Consumer debt

There is little to suggest it will be a ‘happy new year’ on the financial front, not just due to the typical Janu-worry stress caused by the festive season splurge, but because South African consumers continue to face a perfect storm of economic conditions that threaten to overwhelm thousands of already over-indebted consumers, Neil Roets, CEO of Debt Rescue, says.

“Consumers head into the new year in a far worse position than they were a year ago and it is not going to get easier any time soon. Interest rates, fuel prices, seemingly ever-increasing electricity prices for a service we only enjoy about half of the time are growing at a far greater rate than the average salary.”

He points out that although inflation softened in November, inflation on transport skyrocketed by 15,3%, while food and non-alcoholic beverages increased by a staggering 12,5%. This is illustrated by the fact that the average price of a 2,5kg bag of maize meal was R34,08 in November. A year ago, it was R15,68, meaning that the price of this staple doubled.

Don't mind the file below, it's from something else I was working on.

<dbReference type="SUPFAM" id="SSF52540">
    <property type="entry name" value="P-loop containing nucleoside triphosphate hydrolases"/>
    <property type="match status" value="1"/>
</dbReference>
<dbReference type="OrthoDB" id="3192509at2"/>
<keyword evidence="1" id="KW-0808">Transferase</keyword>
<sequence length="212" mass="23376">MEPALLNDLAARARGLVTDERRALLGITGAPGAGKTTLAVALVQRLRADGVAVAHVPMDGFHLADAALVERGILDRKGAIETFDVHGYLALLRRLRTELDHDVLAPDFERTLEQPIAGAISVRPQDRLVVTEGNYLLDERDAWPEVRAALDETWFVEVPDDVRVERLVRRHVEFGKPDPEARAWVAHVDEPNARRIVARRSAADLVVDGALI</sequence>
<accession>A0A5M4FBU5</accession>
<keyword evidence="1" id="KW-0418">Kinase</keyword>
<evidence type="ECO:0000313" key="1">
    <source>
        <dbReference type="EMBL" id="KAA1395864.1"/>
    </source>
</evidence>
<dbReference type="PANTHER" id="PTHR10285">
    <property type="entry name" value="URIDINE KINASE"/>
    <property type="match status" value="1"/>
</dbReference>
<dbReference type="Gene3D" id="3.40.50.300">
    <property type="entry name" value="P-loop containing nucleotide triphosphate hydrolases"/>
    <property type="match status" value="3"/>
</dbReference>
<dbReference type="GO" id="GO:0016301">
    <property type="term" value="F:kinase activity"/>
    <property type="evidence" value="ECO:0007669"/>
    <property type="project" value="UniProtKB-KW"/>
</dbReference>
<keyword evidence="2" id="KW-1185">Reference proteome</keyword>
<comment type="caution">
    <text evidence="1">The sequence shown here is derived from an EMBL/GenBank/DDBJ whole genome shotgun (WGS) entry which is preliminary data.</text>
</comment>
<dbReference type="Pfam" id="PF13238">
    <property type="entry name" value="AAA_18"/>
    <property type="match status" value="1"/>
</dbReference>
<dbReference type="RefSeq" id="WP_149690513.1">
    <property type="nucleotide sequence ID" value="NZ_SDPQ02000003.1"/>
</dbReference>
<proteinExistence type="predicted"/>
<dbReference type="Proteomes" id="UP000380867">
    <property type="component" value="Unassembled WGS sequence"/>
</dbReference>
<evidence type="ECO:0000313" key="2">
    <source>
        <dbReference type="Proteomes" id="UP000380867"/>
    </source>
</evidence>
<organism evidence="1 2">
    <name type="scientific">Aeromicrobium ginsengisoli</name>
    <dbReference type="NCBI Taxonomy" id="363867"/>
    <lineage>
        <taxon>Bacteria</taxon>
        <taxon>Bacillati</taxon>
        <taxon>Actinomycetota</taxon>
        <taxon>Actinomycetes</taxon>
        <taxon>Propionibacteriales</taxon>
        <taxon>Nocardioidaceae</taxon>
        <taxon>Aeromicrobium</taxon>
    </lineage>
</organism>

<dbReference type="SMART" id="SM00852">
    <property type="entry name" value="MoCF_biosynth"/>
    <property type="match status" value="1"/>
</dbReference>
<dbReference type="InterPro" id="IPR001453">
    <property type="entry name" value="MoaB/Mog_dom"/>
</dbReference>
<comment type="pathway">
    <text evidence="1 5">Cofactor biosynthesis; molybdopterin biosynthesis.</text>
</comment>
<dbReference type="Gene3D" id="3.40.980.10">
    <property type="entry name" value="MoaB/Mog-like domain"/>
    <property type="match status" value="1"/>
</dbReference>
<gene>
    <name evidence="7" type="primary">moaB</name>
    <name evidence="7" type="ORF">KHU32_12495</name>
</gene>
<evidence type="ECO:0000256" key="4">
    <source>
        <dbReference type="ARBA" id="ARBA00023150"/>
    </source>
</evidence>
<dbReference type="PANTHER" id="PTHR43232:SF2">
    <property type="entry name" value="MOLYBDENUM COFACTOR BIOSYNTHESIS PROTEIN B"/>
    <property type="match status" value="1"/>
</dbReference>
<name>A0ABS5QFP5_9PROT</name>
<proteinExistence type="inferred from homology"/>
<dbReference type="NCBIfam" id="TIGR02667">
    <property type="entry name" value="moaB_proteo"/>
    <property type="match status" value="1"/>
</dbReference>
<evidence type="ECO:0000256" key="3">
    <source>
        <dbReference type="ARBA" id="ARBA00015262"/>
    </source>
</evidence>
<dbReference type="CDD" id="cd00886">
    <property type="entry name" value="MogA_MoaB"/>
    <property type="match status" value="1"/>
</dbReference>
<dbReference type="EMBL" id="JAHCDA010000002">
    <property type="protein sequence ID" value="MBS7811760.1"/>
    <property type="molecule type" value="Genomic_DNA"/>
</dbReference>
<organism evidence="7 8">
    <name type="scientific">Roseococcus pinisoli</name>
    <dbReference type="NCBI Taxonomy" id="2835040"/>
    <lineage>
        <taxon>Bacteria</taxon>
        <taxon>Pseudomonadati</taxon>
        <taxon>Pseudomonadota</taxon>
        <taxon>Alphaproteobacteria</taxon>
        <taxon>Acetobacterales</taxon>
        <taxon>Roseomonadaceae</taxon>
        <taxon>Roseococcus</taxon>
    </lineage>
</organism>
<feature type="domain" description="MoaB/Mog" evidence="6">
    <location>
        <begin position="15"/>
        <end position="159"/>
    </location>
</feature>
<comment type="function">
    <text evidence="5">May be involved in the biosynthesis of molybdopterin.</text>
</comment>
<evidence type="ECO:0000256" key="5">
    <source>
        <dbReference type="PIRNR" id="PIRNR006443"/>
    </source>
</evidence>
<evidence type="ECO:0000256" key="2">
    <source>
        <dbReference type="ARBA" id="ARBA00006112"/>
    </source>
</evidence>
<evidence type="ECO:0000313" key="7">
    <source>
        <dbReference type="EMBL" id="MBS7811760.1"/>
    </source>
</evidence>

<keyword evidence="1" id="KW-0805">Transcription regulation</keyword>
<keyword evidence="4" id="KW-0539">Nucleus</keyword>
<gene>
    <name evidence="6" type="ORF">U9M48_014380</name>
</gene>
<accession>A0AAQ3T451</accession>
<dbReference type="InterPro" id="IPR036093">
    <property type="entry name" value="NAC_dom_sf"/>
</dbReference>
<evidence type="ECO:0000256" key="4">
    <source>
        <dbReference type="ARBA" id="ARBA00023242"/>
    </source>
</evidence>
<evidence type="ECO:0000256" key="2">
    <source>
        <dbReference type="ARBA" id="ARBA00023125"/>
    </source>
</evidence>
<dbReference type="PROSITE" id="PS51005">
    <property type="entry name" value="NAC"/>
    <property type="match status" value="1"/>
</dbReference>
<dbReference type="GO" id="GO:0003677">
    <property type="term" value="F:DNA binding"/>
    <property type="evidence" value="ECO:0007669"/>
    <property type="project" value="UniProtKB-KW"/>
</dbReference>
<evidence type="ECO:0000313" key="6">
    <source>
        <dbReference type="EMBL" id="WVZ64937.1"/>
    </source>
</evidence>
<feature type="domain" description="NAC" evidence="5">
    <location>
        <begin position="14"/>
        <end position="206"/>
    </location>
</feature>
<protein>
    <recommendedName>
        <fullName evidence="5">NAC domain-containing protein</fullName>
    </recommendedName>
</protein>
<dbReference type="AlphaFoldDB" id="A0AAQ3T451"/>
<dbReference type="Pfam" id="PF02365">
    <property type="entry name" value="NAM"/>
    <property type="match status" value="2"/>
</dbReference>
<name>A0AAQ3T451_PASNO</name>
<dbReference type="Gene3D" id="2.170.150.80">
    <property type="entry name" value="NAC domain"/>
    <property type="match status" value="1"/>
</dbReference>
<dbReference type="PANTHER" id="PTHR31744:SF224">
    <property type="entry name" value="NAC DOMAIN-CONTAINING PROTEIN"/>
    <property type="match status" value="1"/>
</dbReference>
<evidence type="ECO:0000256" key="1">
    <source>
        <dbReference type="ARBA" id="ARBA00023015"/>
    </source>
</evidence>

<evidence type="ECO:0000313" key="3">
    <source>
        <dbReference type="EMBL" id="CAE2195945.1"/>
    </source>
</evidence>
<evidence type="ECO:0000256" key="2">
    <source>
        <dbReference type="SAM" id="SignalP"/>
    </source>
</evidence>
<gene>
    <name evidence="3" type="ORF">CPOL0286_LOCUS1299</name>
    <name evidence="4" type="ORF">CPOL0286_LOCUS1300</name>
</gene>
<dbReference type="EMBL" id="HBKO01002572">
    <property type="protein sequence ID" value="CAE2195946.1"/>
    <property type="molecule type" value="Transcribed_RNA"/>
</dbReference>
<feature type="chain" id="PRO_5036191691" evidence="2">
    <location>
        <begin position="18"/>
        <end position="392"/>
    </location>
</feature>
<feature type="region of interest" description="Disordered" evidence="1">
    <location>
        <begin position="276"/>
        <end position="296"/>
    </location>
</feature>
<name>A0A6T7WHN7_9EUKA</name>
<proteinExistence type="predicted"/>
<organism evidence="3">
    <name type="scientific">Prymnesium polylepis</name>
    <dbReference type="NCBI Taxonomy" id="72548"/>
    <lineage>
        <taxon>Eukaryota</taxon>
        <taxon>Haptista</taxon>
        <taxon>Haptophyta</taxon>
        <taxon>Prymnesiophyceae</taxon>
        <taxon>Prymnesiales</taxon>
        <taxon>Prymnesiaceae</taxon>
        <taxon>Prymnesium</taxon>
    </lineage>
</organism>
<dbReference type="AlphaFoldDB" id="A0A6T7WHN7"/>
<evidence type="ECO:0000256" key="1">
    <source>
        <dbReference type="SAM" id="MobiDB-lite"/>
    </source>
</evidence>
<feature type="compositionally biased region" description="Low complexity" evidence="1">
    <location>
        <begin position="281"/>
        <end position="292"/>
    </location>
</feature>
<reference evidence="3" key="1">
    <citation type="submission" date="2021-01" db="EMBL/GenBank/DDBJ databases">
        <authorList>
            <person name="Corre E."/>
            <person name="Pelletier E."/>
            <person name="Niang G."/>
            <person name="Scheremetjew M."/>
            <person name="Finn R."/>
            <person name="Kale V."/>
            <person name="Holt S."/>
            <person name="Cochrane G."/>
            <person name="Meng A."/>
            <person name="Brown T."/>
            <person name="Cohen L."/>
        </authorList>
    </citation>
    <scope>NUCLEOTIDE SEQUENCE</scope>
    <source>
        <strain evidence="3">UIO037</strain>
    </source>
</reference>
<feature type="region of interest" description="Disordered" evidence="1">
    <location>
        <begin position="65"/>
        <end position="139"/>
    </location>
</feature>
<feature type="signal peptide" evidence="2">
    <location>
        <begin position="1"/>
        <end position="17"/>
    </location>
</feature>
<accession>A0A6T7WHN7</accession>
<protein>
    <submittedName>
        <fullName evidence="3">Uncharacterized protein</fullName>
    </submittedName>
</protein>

ALSO READ: Consumers paying debts despite economic pressures

Consumers were looking forward to 2022 when the last of the Covid-19 restrictions were lifted, but it was soon followed by Russia invading Ukraine, sending the price of oil through the roof. With global supply chains under pressure, South Africa was hit by the Transnet strike, while load shedding became worse than ever.

However, South African consumers are paying their debts despite economic pressures, although they also opened more credit accounts to get there while lenders kept closer oversight by offering lower loan amounts and putting limits on revolving credit to mitigate risk of non-payment, according to the findings of the TransUnion Q3 2022 South Africa Industry Insights Report.

Consumers signed up for credit cards, non-bank personal loans, home loans and clothing accounts, with credit originations increasing by 14.5% year-over-year and applications for new credit by 13.1% in the second quarter.

ALSO READ: Most South Africans need about two thirds of salary to pay debts – report

Consumers borrowing more to find breathing space

Most income groups need about two-thirds of their take-home salary to pay their debts and with no meaningful increase in real income, the combination of rising interest rates and inflation is choking consumers who are borrowing more in an attempt to find breathing space, according to DebtBusters’ 2022 Debt Index for the third quarter.